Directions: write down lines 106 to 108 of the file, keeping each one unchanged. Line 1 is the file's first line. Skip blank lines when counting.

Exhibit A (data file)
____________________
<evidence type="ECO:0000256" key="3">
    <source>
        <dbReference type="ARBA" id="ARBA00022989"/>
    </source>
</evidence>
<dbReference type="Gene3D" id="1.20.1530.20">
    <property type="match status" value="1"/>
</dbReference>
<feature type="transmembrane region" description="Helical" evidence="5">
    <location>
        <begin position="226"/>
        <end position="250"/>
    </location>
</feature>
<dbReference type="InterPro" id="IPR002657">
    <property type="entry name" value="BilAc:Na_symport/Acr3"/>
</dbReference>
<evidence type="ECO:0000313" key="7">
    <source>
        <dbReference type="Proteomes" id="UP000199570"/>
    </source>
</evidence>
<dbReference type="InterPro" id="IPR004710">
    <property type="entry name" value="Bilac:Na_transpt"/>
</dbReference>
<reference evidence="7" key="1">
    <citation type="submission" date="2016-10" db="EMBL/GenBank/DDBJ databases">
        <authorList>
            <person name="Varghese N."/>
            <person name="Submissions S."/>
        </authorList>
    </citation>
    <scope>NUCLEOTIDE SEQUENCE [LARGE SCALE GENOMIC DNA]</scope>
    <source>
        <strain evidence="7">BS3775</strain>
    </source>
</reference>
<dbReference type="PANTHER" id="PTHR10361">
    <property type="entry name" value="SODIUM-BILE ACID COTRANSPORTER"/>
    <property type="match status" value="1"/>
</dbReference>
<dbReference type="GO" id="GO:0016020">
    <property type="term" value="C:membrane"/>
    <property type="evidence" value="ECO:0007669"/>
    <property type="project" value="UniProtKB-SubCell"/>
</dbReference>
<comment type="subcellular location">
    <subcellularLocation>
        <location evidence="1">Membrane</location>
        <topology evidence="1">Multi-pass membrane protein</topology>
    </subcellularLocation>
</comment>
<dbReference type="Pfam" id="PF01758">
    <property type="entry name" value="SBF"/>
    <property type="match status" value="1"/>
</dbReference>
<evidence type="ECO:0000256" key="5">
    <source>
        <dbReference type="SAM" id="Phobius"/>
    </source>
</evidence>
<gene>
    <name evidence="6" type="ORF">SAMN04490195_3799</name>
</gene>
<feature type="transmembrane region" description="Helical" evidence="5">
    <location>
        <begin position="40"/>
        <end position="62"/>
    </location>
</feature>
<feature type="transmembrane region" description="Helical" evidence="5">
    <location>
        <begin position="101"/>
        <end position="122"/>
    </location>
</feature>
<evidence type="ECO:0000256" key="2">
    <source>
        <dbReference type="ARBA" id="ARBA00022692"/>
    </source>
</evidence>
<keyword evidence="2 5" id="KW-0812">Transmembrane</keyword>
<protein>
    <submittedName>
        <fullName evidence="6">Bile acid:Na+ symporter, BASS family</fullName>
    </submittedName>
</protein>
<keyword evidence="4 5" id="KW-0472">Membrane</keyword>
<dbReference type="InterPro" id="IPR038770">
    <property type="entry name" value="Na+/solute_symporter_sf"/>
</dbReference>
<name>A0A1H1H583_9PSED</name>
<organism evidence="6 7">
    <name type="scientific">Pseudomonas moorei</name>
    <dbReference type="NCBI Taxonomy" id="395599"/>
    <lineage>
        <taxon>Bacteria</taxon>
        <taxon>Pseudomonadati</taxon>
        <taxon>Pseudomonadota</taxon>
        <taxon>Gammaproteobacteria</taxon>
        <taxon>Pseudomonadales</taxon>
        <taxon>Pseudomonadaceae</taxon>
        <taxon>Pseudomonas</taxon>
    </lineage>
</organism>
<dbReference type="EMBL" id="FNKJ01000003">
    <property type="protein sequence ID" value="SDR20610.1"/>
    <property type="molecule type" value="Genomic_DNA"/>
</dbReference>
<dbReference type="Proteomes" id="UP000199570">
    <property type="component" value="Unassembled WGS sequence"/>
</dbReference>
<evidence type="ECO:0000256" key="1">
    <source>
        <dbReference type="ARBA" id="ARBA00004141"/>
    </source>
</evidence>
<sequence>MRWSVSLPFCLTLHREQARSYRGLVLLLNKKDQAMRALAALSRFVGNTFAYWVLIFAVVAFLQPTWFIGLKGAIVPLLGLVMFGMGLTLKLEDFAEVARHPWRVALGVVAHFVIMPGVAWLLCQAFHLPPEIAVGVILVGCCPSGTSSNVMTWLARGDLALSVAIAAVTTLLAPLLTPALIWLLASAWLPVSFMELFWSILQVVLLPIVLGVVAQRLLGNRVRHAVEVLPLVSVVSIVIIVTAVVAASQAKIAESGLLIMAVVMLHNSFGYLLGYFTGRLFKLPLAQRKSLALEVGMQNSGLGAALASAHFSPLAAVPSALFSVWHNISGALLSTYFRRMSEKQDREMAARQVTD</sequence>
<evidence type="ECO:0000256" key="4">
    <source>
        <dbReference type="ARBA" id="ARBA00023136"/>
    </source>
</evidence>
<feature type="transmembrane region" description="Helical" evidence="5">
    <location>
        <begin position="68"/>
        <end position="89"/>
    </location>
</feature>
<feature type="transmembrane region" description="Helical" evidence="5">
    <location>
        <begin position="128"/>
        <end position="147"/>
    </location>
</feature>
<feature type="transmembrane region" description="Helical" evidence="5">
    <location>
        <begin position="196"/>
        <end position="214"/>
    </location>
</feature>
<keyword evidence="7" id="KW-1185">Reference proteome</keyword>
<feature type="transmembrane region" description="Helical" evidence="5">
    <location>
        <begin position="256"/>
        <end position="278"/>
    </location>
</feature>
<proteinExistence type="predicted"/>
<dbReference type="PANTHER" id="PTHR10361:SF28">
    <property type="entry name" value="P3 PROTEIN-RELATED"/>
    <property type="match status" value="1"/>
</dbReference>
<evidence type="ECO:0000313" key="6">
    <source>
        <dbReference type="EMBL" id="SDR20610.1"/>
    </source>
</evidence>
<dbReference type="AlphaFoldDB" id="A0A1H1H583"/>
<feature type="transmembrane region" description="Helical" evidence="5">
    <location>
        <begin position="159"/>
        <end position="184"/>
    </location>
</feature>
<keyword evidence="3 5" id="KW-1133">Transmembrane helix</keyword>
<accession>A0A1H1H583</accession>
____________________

<dbReference type="EMBL" id="FNKJ01000003">
    <property type="protein sequence ID" value="SDR20610.1"/>
    <property type="molecule type" value="Genomic_DNA"/>